(Reuters) - Goldman Sachs Group Inc (GS.N) is best positioned if the Glass-Steagall Act returns, Chief Executive Lloyd Blankfein said in an interview to CNBC on Tuesday.
U.S. President Donald Trump has been actively considering breaking up big banks, which could push efforts for revival of the Glass-Steagall Act, a Depression-era law that separated commercial lending from investment banking.
Bringing back Glass-Steagall would likely have a significant impact on banks like JPMorgan Chase & Co (JPM.N), Bank of America Corp (BAC.N) and Citigroup (C.N) that have large highly intertwined commercial lending and investment banking operations, say analysts.
It would impact Goldman Sachs and Morgan Stanley (MS.N) to a lesser degree although, they would likely have to revert to being standalone investment banks and shed their deposit funding. (reut.rs/2pZsuOu)
During the CNBC interview on Tuesday, Blankfein also commented on the less volatile markets, calling it “worrisome”. “I don’t know what brings us out of the doldrums, but I do know this is not a normal resting state,” he added.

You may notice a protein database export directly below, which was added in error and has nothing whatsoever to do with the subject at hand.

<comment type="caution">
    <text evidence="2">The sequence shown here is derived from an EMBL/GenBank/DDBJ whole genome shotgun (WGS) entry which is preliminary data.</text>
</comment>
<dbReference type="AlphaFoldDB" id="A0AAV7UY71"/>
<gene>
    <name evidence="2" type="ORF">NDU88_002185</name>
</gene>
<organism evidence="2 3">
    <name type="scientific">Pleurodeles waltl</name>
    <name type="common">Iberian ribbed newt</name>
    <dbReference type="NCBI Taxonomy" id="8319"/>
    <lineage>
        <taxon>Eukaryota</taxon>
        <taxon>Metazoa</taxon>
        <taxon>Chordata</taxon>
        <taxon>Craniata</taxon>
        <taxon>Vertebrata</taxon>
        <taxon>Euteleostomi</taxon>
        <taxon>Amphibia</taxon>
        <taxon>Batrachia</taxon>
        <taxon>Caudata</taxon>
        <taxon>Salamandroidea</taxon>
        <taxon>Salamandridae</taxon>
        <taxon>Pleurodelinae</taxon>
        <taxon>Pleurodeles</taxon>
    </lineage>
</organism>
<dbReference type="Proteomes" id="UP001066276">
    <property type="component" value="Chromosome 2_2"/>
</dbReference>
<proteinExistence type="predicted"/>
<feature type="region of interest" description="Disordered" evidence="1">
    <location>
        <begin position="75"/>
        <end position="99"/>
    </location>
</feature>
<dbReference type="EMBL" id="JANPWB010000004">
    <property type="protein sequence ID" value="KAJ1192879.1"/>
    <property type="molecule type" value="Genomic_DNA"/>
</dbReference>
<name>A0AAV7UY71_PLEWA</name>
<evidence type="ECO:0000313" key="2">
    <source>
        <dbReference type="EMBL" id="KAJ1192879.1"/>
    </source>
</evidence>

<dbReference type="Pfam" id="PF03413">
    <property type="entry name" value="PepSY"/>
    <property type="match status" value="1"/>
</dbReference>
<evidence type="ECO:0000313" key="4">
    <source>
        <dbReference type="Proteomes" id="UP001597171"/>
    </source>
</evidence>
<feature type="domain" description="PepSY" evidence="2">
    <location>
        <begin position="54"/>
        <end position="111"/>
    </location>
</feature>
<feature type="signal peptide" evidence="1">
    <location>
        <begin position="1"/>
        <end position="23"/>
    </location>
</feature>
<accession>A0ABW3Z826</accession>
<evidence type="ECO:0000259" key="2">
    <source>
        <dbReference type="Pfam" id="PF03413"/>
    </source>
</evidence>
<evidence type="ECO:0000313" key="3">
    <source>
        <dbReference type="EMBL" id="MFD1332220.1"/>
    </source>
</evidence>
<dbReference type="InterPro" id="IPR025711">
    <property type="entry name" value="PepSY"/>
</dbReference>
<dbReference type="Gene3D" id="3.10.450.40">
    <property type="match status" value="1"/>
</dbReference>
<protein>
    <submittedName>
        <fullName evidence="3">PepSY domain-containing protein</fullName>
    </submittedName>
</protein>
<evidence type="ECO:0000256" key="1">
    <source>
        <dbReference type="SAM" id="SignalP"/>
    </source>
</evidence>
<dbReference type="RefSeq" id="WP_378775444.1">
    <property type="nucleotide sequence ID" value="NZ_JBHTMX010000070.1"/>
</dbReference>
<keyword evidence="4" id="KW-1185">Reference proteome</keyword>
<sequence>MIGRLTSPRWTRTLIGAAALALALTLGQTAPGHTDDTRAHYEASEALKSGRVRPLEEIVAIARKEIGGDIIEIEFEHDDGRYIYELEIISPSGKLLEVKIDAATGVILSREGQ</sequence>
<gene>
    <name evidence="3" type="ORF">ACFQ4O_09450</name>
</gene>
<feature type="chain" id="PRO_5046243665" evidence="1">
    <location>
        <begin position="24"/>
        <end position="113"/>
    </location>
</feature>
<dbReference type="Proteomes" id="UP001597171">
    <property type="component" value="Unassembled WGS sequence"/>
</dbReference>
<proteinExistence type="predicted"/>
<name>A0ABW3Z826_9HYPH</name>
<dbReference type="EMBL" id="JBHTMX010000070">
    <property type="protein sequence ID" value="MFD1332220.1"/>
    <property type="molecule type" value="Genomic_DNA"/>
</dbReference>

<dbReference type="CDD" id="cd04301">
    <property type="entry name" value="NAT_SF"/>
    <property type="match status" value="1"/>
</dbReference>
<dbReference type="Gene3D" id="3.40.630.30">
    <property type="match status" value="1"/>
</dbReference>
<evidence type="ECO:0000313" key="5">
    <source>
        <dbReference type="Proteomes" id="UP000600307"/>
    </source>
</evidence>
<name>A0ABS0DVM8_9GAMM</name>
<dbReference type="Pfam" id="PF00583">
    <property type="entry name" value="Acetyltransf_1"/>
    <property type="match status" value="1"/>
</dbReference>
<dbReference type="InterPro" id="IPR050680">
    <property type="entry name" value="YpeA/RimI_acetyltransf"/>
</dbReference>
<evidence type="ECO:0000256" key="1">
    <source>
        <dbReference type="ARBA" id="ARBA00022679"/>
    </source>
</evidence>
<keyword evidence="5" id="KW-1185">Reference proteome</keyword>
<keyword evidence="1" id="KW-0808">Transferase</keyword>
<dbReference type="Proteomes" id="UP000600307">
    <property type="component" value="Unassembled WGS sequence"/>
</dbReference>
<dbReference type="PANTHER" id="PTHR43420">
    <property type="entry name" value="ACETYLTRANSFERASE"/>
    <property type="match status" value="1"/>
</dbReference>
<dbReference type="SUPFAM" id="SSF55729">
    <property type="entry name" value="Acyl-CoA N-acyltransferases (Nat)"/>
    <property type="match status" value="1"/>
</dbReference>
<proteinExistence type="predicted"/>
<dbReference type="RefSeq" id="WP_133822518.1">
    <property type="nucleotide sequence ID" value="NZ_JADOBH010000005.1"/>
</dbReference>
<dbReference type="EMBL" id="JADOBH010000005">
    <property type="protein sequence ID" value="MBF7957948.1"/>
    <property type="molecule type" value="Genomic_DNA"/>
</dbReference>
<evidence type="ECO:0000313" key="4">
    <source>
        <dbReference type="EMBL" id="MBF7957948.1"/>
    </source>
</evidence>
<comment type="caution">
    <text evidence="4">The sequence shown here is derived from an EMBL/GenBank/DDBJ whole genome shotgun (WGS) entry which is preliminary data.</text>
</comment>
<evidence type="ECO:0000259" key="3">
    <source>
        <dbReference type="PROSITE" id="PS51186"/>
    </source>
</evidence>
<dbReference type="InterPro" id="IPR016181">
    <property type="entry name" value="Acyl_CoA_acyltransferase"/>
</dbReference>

The VIX index of implied volatility on the S&P 500 .VIX - the so-called Wall Street “fear gauge” - fell to its lowest intraday level since December 2006 on Tuesday.
The U.S. economy could grow at a faster rate than it is growing now, Blankfein told CNBC in response to a question on whether the Trump administration’s 3 percent growth target is achievable.
Reporting by Sruthi Shankar in Bengaluru; Editing by Shounak Dasgupta